emergence from anesthesia

The US Court of Appeals for the Eighth Circuit today issued a decision affirming a district court’s grant of summary judgment against a False Claims Act (FCA) relator in United States ex rel. Donegan v. Anesthesia Associates of Kansas City, PC, on which we previously posted.  The case involved a dispute over whether a regulation required an anesthesiologist to be present in the operating room when the patient “emerges” from anesthesia, and the district court had granted summary judgment on the grounds that the defendant had reasonably interpreted the regulation as not requiring presence in the operating room.  The district court’s decision was important because it made clear that the defendant’s interpretation of an ambiguous regulation need not be the “most reasonable” interpretation.

The Eighth Circuit agreed with the district court, holding that the relator could not establish scienter because the regulation was ambiguous, and the defendant’s interpretation was objectively reasonable.  The court held:

Here, the question is whether AAKC’s reasonable interpretation of the ambiguous regulation precludes a finding that it knowingly submitted false or fraudulent claims, even if CMS or a reviewing court would interpret the regulation differently. Relator simply failed to submit evidence refuting AAKC’s strong showing that its interpretation was objectively reasonable. Relator’s experts expressed their opinions that emergence as referred to in Step Three should end before an AAKC patient is transferred to the PACU. But Relator’s contention that the Medicare regulations be interpreted in this fashion is a claim of regulatory noncompliance, not an FCA claim of knowing fraud.  (internal citations and quotations omitted)

This result underscores the fact that an FCA case based on alleged noncompliance with a regulation that is subject to multiple, reasonable interpretations can be a risky endeavor for a relator.

A recent district court decision delivered a decisive blow to False Claims Act (FCA) relators seeking to survive summary judgment in cases based on ambiguous regulations. In United States ex rel. Donegan v. Anesthesia Associates of Kansas City, PC, the United States District Court for the Western District of Missouri granted summary judgment to the defendant on June 9, 2015, holding that because the regulation at issue was ambiguous and the defendant’s construction of it was reasonable, the defendant was entitled to summary judgment on the issue of scienter.

The case involved meaning of the term “emergence” as used in anesthesiology. The applicable regulation required that, in order to bill at a particular rate, an anesthesiologist must be present during a patient’s “emergence” from anesthesia, without defining that term. The parties differed on whether the term included a patient’s recovery in the recovery room as well as in the operating room. The defendant argued that it included both; as such, even if an anesthesiologist was not present in the operating room when the patient came out of anesthesia, if he/she was present in the recovery room, the emergence requirement was satisfied. The relator offered evidence supporting a contrary definition, limiting “emergence” to the operating room.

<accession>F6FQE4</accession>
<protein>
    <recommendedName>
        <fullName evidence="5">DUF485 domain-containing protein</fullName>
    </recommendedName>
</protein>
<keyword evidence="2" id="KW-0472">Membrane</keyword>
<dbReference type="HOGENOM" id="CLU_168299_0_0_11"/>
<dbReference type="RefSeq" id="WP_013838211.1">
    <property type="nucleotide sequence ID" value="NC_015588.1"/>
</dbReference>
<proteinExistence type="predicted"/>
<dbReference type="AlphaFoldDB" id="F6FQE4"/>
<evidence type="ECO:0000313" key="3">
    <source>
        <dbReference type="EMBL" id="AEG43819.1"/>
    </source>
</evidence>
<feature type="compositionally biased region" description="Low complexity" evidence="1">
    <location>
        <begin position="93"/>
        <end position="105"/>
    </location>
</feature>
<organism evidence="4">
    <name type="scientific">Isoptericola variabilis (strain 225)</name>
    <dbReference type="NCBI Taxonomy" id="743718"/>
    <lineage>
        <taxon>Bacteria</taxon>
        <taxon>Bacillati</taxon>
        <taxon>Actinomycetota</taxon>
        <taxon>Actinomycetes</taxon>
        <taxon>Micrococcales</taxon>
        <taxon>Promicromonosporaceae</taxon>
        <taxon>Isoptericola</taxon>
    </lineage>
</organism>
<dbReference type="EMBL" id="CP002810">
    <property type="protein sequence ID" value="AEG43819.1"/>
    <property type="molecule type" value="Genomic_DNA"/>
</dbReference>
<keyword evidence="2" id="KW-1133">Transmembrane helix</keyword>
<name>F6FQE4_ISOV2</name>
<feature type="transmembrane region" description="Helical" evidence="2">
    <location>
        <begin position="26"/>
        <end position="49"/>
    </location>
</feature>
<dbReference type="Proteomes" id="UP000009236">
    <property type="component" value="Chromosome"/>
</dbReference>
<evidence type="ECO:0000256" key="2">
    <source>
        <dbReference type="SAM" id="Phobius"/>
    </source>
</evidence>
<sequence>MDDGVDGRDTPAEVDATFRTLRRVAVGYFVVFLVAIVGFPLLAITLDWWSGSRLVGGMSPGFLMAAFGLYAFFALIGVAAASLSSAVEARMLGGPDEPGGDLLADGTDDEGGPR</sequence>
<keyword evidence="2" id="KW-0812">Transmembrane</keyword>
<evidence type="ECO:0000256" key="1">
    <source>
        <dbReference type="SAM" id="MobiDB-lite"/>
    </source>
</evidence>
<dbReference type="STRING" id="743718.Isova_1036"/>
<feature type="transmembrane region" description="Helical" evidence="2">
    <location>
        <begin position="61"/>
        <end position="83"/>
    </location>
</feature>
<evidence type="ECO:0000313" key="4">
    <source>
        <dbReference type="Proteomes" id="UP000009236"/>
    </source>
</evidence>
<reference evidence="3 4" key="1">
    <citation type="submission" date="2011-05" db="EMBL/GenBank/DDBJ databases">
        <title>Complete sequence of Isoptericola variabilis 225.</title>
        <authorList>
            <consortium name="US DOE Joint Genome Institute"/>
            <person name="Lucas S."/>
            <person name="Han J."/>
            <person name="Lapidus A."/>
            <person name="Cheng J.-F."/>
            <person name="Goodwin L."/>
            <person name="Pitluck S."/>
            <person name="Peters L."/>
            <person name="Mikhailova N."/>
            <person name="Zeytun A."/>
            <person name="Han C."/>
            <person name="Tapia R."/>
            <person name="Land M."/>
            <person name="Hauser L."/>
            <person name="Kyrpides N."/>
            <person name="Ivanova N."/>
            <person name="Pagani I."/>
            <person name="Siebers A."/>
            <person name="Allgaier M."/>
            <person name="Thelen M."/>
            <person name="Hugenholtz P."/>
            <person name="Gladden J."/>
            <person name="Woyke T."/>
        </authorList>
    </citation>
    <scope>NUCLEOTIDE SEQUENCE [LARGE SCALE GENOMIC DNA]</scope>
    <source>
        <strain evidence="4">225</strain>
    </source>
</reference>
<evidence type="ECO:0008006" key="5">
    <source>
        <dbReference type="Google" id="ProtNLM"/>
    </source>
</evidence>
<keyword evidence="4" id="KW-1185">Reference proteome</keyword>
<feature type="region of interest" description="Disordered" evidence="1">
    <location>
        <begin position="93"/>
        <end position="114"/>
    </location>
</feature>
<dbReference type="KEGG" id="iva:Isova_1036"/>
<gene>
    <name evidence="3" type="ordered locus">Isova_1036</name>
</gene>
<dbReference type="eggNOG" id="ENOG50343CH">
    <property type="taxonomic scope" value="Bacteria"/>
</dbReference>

The court held that the relator could not prove knowing submission of false claims, finding that the definition of “emergence” was ambiguous and undefined, and that “[a]lthough there is a consensus within the anesthesiology community that emergence begins in the operating room with the cessation of the delivery of anesthetic agents, there is no agreement on where it ends.” The court found the defendant’s interpretation reasonable, even if not “the most widely held or most reasonable definition” and even if an opportunistic interpretation, inasmuch as the defendant had “a financial motive to interpret the regulation this way.” In reaching its holding, the court rejected not only the relator’s arguments, but those advanced by the United States in a statement of interest, in which it suggested that the scienter analysis should include examining the “steps the defendant took to ascertain the government’s construction of an ambiguous regulation.”

The court’s decision makes sense, and is an outgrowth of the often-cited notion that matters of scientific disagreement cannot give rise to FCA liability. Where an FCA claim is premised on a regulation that uses an undefined medical term that is subject to different interpretations, a provider should not rationally be held to have engaged in fraud if the provider reasonably interpreted the ambiguity, even in a “less reasonable” way than the relator and even if in a manner that inured to the provider’s financial benefit.